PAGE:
How Should We Tax Self-Driving Cars?

“Jaguar Land Rover Connected and Autonomo” (CC BY 2.0) by jaguarmena.

Cities and states generate big revenue from parking citations and traffic tickets. San Francisco makes over $100 million a year from parking citations alone. Los Angeles makes $165 million. New York City makes $565 million.

When Level 5 autonomous vehicles (AV’s) hit the road, this revenue could shrink dramatically. In a world where fleets of law-abiding AV’s shuttle passengers around, there will be far less human error, and thus, fewer citation opportunities. That means less money to fund state and local programs like police officer training, wildlife protection, emergency medical services, public improvement projects, and court operations.

As lawmakers write new AV laws, they should consider how to replace this lost future revenue. One option is a road use tax.

Massachusetts’ Proposed Road Use Tax

In Massachusetts, Rep. Tricia Farley-Bouvier and Sen. Jason Lewis recently introduced Bill S.1945, which imposes a “road usage charge” for AV’s (you can read the full text of the bill here). Here are a few of the bill’s key provisions:

2.5 cents per-mile base rate. The bill proposes a “base per-mile rate on autonomous vehicles of no less than 2.5 cents per mile.” The rationale for “2.5 cents” is not stated, but this number could change before the bill is finalized. On its face, it appears to be a palatable number for the average consumer that could still generate substantial revenue for the state. The average U.S. driver travels over 13,000 miles a year. Based on a 2.5-cent rate, that would amount to a $325 road usage bill.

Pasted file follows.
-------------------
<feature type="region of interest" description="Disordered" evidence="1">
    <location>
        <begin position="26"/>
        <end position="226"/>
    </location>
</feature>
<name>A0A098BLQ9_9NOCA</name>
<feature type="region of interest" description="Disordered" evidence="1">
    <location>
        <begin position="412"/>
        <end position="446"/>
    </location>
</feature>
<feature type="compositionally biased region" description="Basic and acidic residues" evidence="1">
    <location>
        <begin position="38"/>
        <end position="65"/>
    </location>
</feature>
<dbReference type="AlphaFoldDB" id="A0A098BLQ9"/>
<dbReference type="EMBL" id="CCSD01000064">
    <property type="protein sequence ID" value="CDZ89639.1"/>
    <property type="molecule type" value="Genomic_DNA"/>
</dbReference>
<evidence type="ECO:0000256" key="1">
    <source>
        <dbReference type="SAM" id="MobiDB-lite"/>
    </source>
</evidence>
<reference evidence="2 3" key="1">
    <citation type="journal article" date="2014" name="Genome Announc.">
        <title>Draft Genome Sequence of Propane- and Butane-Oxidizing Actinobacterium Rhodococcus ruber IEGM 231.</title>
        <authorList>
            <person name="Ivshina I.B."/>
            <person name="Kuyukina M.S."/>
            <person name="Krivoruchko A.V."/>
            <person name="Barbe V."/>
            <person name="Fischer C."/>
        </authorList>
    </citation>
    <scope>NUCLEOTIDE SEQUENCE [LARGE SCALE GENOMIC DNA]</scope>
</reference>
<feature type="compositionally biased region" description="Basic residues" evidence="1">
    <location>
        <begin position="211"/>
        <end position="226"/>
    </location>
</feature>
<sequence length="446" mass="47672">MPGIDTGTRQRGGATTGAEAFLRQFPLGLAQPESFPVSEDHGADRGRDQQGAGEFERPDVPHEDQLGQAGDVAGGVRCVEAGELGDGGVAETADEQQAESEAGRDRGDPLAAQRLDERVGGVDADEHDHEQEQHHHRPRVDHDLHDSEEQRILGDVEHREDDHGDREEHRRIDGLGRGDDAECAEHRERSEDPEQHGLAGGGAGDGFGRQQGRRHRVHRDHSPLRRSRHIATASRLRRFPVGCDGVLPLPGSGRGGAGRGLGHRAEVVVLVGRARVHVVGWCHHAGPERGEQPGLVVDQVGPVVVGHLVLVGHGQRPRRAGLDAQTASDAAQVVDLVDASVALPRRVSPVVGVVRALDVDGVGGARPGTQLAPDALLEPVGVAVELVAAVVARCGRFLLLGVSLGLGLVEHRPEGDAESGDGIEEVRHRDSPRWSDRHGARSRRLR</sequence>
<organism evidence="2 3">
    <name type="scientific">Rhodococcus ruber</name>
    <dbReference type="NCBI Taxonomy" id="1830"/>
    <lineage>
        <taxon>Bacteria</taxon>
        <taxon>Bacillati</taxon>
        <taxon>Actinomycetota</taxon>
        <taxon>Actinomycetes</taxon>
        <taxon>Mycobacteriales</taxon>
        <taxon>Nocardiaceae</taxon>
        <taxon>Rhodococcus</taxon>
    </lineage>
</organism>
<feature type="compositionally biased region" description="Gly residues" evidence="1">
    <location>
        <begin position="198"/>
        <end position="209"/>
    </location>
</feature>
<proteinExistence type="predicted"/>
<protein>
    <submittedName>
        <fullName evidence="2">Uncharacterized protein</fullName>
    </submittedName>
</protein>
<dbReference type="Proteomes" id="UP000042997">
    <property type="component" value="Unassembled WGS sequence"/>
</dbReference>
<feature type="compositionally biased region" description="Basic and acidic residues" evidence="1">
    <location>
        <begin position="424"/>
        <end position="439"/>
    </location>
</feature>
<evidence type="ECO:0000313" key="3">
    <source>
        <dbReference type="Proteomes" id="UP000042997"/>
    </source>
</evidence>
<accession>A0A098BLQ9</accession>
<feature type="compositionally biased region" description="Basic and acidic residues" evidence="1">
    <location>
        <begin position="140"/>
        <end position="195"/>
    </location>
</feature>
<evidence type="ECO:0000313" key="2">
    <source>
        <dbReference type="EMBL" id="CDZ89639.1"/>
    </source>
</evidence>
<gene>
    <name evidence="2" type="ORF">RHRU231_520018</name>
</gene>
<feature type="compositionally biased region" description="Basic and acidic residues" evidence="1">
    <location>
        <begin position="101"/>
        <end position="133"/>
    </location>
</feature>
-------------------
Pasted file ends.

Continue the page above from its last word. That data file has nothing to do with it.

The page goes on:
Reduced rates for passengers. The bill proposes a rate reduction “for each passenger … per mile.” In other words, the bill encourages carpooling. The more passengers per vehicle, the lower the rate per mile for that vehicle.

Increased rates for “zombie cars.” There is an increased rate “for each mile traveled without a passenger.” So, the bill discourages the traffic inefficiencies caused by AV’s occupying road space without carrying any human passengers, a phenomenon Senator Lewis calls, “zombie cars.”

This seems reasonable, but there is currently no exemption for an empty ridesharing AV on its way to pick up one or more passengers. Different usage rates based only on passengers physically inside an AV may not truly reflect whether the vehicle is performing a valuable service or idly taking up road space.

Reduced rates for off-peak hours. Higher rates will apply from 8:00 am to 8:00 pm in “severe congestion zone[s].” On the other hand, there will be reduced rates during “off-peak travel hours.”

Reduced rates for low-income passengers and low-access areas. The bill proposes reduced rates for AV passengers “whose personal income, as documented by tax returns or other credible evidence, falls below a threshold established by regulation.” There are also reduced rates for AV’s driving “in specified geographic areas where no or few public transit options are available.”